The next morning, Miller's breaking story is published on the Standard's front page. When a wounded Kirk makes his way back home, Julie learns that it was Miller who helped the Coast Guard uncover her father's smuggling operation (of which she was unaware), and that she unknowingly revealed to him his landing location. Soon after, Miller, feeling guilty over the story's impact to Julie's life, arrives at her home and apologizes for the hurt he's caused her, and announces that he loves her. Feeling used by his actions, an angry Julie sends him away.

Later that night, Miller locates Kirk, who shoots him in the arm. Julie arrives to help her father escape, and seeing Miller wounded, she tells her father she cannot leave Miller to die. Seeing that she loves him, Kirk helps her take Miller to safety, after which Kirk dies. Later from his hospital bed, Miller acknowledges in his newspaper column that Kirk saved his life before he died. Sometime later, Miller returns to his apartment, where Julie is waiting to greet him. Noticing that she cleaned and transformed his place into a cozy home, he tells her he finally wrote the ending to his novel, "He marries the girl." Julie acknowledges, "That's a swell finish," and the two embrace.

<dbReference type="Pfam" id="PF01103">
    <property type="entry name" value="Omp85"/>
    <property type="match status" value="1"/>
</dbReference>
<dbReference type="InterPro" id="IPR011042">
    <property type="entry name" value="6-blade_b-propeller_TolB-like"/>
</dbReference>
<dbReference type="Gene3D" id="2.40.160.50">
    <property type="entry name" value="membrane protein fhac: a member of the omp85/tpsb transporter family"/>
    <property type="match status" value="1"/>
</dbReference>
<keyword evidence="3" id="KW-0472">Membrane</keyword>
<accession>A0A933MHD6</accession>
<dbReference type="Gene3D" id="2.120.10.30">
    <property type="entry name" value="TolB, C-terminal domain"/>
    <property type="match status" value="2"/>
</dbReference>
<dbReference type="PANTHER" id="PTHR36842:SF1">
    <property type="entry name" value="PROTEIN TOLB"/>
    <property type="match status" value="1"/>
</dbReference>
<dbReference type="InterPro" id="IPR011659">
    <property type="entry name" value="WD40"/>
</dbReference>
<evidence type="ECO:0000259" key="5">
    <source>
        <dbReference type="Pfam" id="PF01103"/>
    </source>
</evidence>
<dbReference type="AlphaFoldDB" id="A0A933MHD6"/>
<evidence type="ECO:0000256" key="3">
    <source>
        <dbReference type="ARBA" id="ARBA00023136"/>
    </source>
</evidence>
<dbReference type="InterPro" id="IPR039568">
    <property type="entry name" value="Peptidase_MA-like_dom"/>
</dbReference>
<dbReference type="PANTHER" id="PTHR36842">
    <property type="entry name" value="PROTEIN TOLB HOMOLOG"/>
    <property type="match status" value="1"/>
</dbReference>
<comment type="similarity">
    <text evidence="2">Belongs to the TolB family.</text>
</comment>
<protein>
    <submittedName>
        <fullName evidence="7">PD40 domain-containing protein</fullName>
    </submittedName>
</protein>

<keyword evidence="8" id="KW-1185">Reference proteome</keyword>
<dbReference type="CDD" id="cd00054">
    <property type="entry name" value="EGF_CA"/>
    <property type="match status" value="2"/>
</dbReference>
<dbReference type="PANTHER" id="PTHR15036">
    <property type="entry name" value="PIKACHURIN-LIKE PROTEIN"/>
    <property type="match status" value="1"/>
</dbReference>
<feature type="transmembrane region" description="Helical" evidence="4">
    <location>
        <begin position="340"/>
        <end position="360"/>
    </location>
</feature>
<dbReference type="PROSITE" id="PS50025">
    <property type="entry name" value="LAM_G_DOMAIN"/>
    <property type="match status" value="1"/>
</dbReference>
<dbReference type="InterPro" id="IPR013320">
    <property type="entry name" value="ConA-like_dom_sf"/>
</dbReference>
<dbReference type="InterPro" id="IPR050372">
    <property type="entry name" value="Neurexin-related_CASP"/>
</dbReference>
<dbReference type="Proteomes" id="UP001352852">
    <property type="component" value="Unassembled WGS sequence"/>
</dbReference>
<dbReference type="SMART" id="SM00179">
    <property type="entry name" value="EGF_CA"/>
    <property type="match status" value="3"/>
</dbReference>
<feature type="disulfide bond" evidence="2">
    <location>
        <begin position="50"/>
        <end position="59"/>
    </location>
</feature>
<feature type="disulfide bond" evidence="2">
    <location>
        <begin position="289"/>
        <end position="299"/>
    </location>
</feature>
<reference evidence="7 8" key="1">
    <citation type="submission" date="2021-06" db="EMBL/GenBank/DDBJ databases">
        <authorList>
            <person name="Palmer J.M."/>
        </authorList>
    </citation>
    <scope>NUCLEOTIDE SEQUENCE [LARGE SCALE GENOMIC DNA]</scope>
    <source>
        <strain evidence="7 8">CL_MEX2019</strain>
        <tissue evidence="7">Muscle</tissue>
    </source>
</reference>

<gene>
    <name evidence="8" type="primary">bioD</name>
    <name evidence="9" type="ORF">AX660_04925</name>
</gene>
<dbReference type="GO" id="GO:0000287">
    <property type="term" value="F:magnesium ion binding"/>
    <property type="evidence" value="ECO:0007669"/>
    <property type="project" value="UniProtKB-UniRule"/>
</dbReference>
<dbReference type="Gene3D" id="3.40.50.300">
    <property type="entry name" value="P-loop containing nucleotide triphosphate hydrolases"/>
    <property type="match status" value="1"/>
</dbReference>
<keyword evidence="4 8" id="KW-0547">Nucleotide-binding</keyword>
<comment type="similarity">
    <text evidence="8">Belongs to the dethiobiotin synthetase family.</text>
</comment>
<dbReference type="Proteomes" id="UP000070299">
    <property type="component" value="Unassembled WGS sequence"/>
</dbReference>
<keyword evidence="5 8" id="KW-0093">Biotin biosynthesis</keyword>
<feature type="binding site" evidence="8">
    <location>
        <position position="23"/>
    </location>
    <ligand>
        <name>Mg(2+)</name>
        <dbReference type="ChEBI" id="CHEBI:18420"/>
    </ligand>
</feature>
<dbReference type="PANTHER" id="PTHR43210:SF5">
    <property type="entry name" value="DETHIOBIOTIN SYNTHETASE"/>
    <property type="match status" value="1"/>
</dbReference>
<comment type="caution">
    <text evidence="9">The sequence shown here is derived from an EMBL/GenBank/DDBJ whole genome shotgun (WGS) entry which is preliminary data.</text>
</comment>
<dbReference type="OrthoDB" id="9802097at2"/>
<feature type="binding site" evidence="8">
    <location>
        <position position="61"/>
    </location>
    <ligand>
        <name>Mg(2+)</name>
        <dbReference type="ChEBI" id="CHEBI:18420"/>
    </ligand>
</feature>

Cast[edit]

Ben Lyon and Claudette Colbert

Production[edit]

Screenplay[edit]

Rights to the novel were bought by Edward Small and his partner Harry Goets in 1932. They made it through the Reliance Picture Corporation as the first of a six film deal with United Artists.[1] Reliance co-produced the film with Joseph Schenck's Art Cinema Corporation.[2]

Filming[edit]

I Cover the Waterfront was filmed from mid-February to early March 1933.[2]

Soundtrack[edit]